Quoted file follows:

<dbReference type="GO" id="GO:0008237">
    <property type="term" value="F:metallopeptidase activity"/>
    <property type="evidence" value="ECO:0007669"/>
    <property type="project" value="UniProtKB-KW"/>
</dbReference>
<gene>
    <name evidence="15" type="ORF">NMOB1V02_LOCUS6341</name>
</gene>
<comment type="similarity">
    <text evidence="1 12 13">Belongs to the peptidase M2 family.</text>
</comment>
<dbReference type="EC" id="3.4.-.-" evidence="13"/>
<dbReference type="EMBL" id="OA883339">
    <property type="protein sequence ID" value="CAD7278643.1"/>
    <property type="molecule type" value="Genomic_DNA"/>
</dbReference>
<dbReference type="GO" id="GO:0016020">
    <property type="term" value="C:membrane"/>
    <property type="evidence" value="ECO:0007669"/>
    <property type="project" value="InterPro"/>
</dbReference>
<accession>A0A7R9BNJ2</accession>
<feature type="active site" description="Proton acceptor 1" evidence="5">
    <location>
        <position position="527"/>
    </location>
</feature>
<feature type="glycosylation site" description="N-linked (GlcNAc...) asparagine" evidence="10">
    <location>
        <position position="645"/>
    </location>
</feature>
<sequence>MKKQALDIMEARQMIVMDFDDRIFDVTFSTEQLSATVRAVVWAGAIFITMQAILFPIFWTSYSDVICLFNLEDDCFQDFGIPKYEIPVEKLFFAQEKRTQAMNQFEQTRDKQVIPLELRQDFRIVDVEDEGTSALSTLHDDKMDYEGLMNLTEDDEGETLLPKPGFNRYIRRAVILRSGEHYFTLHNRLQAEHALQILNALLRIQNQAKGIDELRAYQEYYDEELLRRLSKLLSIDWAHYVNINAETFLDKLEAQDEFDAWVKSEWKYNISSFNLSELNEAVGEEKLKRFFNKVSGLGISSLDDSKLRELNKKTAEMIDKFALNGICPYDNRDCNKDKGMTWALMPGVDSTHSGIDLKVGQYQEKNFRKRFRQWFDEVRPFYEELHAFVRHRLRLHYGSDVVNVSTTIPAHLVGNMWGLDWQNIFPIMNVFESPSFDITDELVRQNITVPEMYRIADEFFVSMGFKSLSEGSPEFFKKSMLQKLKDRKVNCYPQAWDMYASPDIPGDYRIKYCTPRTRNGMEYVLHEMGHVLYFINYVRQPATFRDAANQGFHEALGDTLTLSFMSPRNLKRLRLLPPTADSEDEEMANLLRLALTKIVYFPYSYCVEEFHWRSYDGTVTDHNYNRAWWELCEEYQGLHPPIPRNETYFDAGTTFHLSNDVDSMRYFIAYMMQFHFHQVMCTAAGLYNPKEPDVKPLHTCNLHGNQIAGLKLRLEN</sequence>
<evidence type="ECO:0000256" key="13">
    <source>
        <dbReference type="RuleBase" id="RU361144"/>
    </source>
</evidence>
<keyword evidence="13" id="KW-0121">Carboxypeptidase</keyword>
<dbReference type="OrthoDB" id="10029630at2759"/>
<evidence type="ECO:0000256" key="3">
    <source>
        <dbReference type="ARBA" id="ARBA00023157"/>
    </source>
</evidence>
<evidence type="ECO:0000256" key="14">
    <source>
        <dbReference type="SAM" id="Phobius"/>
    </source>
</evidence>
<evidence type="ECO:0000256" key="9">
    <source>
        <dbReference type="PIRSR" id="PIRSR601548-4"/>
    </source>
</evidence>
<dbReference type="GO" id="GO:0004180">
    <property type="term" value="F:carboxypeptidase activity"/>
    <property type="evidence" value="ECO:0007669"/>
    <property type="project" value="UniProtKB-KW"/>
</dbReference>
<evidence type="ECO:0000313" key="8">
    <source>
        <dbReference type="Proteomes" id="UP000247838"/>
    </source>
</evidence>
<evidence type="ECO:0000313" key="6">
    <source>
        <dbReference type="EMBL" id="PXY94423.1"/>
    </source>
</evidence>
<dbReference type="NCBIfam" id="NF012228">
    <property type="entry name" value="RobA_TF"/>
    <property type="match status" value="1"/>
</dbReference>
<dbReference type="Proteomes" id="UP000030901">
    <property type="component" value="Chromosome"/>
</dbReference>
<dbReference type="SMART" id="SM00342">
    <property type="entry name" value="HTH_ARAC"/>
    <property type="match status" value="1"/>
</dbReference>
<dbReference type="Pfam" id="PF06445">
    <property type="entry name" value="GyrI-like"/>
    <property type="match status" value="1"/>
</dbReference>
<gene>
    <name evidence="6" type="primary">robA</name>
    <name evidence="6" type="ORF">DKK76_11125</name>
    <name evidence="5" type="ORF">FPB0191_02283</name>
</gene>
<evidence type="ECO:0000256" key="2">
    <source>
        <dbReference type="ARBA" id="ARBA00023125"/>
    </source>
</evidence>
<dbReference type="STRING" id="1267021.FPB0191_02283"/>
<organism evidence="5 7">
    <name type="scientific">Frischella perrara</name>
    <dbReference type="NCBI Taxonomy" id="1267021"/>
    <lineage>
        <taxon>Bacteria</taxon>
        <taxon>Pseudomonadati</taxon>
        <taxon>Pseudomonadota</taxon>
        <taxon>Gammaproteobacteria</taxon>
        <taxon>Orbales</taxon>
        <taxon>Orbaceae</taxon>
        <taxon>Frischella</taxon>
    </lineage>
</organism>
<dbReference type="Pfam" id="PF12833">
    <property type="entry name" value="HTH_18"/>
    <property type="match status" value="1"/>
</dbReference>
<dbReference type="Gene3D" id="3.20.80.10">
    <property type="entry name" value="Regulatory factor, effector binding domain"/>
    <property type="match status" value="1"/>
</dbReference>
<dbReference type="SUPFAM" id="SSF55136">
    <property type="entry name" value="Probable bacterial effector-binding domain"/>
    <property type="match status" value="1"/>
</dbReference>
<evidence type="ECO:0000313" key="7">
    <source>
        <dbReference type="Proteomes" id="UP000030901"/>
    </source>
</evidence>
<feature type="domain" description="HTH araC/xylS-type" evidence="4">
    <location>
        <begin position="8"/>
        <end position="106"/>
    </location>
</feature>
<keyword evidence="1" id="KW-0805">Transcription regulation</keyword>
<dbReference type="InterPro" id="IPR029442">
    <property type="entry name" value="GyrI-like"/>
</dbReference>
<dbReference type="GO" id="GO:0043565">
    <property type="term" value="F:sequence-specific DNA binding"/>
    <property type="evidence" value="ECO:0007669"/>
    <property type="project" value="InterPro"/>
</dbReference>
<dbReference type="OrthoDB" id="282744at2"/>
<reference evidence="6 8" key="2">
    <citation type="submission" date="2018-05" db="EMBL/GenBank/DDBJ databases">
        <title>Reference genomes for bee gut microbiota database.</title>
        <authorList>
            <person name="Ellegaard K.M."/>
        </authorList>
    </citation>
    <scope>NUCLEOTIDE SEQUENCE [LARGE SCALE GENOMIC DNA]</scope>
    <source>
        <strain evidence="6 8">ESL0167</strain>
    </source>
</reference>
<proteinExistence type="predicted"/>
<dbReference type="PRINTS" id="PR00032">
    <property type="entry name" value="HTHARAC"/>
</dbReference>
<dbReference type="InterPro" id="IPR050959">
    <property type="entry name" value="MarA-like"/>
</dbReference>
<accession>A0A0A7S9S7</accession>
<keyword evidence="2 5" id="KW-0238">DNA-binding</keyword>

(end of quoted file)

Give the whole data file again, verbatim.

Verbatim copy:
<dbReference type="GO" id="GO:0008237">
    <property type="term" value="F:metallopeptidase activity"/>
    <property type="evidence" value="ECO:0007669"/>
    <property type="project" value="UniProtKB-KW"/>
</dbReference>
<gene>
    <name evidence="15" type="ORF">NMOB1V02_LOCUS6341</name>
</gene>
<comment type="similarity">
    <text evidence="1 12 13">Belongs to the peptidase M2 family.</text>
</comment>
<dbReference type="EC" id="3.4.-.-" evidence="13"/>
<dbReference type="EMBL" id="OA883339">
    <property type="protein sequence ID" value="CAD7278643.1"/>
    <property type="molecule type" value="Genomic_DNA"/>
</dbReference>
<dbReference type="GO" id="GO:0016020">
    <property type="term" value="C:membrane"/>
    <property type="evidence" value="ECO:0007669"/>
    <property type="project" value="InterPro"/>
</dbReference>
<accession>A0A7R9BNJ2</accession>
<feature type="active site" description="Proton acceptor 1" evidence="5">
    <location>
        <position position="527"/>
    </location>
</feature>
<feature type="glycosylation site" description="N-linked (GlcNAc...) asparagine" evidence="10">
    <location>
        <position position="645"/>
    </location>
</feature>
<sequence>MKKQALDIMEARQMIVMDFDDRIFDVTFSTEQLSATVRAVVWAGAIFITMQAILFPIFWTSYSDVICLFNLEDDCFQDFGIPKYEIPVEKLFFAQEKRTQAMNQFEQTRDKQVIPLELRQDFRIVDVEDEGTSALSTLHDDKMDYEGLMNLTEDDEGETLLPKPGFNRYIRRAVILRSGEHYFTLHNRLQAEHALQILNALLRIQNQAKGIDELRAYQEYYDEELLRRLSKLLSIDWAHYVNINAETFLDKLEAQDEFDAWVKSEWKYNISSFNLSELNEAVGEEKLKRFFNKVSGLGISSLDDSKLRELNKKTAEMIDKFALNGICPYDNRDCNKDKGMTWALMPGVDSTHSGIDLKVGQYQEKNFRKRFRQWFDEVRPFYEELHAFVRHRLRLHYGSDVVNVSTTIPAHLVGNMWGLDWQNIFPIMNVFESPSFDITDELVRQNITVPEMYRIADEFFVSMGFKSLSEGSPEFFKKSMLQKLKDRKVNCYPQAWDMYASPDIPGDYRIKYCTPRTRNGMEYVLHEMGHVLYFINYVRQPATFRDAANQGFHEALGDTLTLSFMSPRNLKRLRLLPPTADSEDEEMANLLRLALTKIVYFPYSYCVEEFHWRSYDGTVTDHNYNRAWWELCEEYQGLHPPIPRNETYFDAGTTFHLSNDVDSMRYFIAYMMQFHFHQVMCTAAGLYNPKEPDVKPLHTCNLHGNQIAGLKLRLEN</sequence>
<evidence type="ECO:0000256" key="13">
    <source>
        <dbReference type="RuleBase" id="RU361144"/>
    </source>
</evidence>
<keyword evidence="13" id="KW-0121">Carboxypeptidase</keyword>
<dbReference type="OrthoDB" id="10029630at2759"/>
<evidence type="ECO:0000256" key="3">
    <source>
        <dbReference type="ARBA" id="ARBA00023157"/>
    </source>
</evidence>
<evidence type="ECO:0000256" key="14">
    <source>
        <dbReference type="SAM" id="Phobius"/>
    </source>
</evidence>
<evidence type="ECO:0000256" key="9">
    <source>
        <dbReference type="PIRSR" id="PIRSR601548-4"/>
    </source>
</evidence>
<dbReference type="GO" id="GO:0004180">
    <property type="term" value="F:carboxypeptidase activity"/>
    <property type="evidence" value="ECO:0007669"/>
    <property type="project" value="UniProtKB-KW"/>
</dbReference>
<evidence type="ECO:0000313" key="8">
    <source>
        <dbReference type="Proteomes" id="UP000247838"/>
    </source>
</evidence>
<evidence type="ECO:0000313" key="6">
    <source>
        <dbReference type="EMBL" id="PXY94423.1"/>
    </source>
</evidence>
<dbReference type="NCBIfam" id="NF012228">
    <property type="entry name" value="RobA_TF"/>
    <property type="match status" value="1"/>
</dbReference>
<dbReference type="Proteomes" id="UP000030901">
    <property type="component" value="Chromosome"/>
</dbReference>
<dbReference type="SMART" id="SM00342">
    <property type="entry name" value="HTH_ARAC"/>
    <property type="match status" value="1"/>
</dbReference>
<dbReference type="Pfam" id="PF06445">
    <property type="entry name" value="GyrI-like"/>
    <property type="match status" value="1"/>
</dbReference>
<gene>
    <name evidence="6" type="primary">robA</name>
    <name evidence="6" type="ORF">DKK76_11125</name>
    <name evidence="5" type="ORF">FPB0191_02283</name>
</gene>
<evidence type="ECO:0000256" key="2">
    <source>
        <dbReference type="ARBA" id="ARBA00023125"/>
    </source>
</evidence>
<dbReference type="STRING" id="1267021.FPB0191_02283"/>
<organism evidence="5 7">
    <name type="scientific">Frischella perrara</name>
    <dbReference type="NCBI Taxonomy" id="1267021"/>
    <lineage>
        <taxon>Bacteria</taxon>
        <taxon>Pseudomonadati</taxon>
        <taxon>Pseudomonadota</taxon>
        <taxon>Gammaproteobacteria</taxon>
        <taxon>Orbales</taxon>
        <taxon>Orbaceae</taxon>
        <taxon>Frischella</taxon>
    </lineage>
</organism>
<dbReference type="Pfam" id="PF12833">
    <property type="entry name" value="HTH_18"/>
    <property type="match status" value="1"/>
</dbReference>
<dbReference type="Gene3D" id="3.20.80.10">
    <property type="entry name" value="Regulatory factor, effector binding domain"/>
    <property type="match status" value="1"/>
</dbReference>
<dbReference type="SUPFAM" id="SSF55136">
    <property type="entry name" value="Probable bacterial effector-binding domain"/>
    <property type="match status" value="1"/>
</dbReference>
<evidence type="ECO:0000313" key="7">
    <source>
        <dbReference type="Proteomes" id="UP000030901"/>
    </source>
</evidence>
<feature type="domain" description="HTH araC/xylS-type" evidence="4">
    <location>
        <begin position="8"/>
        <end position="106"/>
    </location>
</feature>
<keyword evidence="1" id="KW-0805">Transcription regulation</keyword>
<dbReference type="InterPro" id="IPR029442">
    <property type="entry name" value="GyrI-like"/>
</dbReference>
<dbReference type="GO" id="GO:0043565">
    <property type="term" value="F:sequence-specific DNA binding"/>
    <property type="evidence" value="ECO:0007669"/>
    <property type="project" value="InterPro"/>
</dbReference>
<dbReference type="OrthoDB" id="282744at2"/>
<reference evidence="6 8" key="2">
    <citation type="submission" date="2018-05" db="EMBL/GenBank/DDBJ databases">
        <title>Reference genomes for bee gut microbiota database.</title>
        <authorList>
            <person name="Ellegaard K.M."/>
        </authorList>
    </citation>
    <scope>NUCLEOTIDE SEQUENCE [LARGE SCALE GENOMIC DNA]</scope>
    <source>
        <strain evidence="6 8">ESL0167</strain>
    </source>
</reference>
<proteinExistence type="predicted"/>
<dbReference type="PRINTS" id="PR00032">
    <property type="entry name" value="HTHARAC"/>
</dbReference>
<dbReference type="InterPro" id="IPR050959">
    <property type="entry name" value="MarA-like"/>
</dbReference>
<accession>A0A0A7S9S7</accession>
<keyword evidence="2 5" id="KW-0238">DNA-binding</keyword>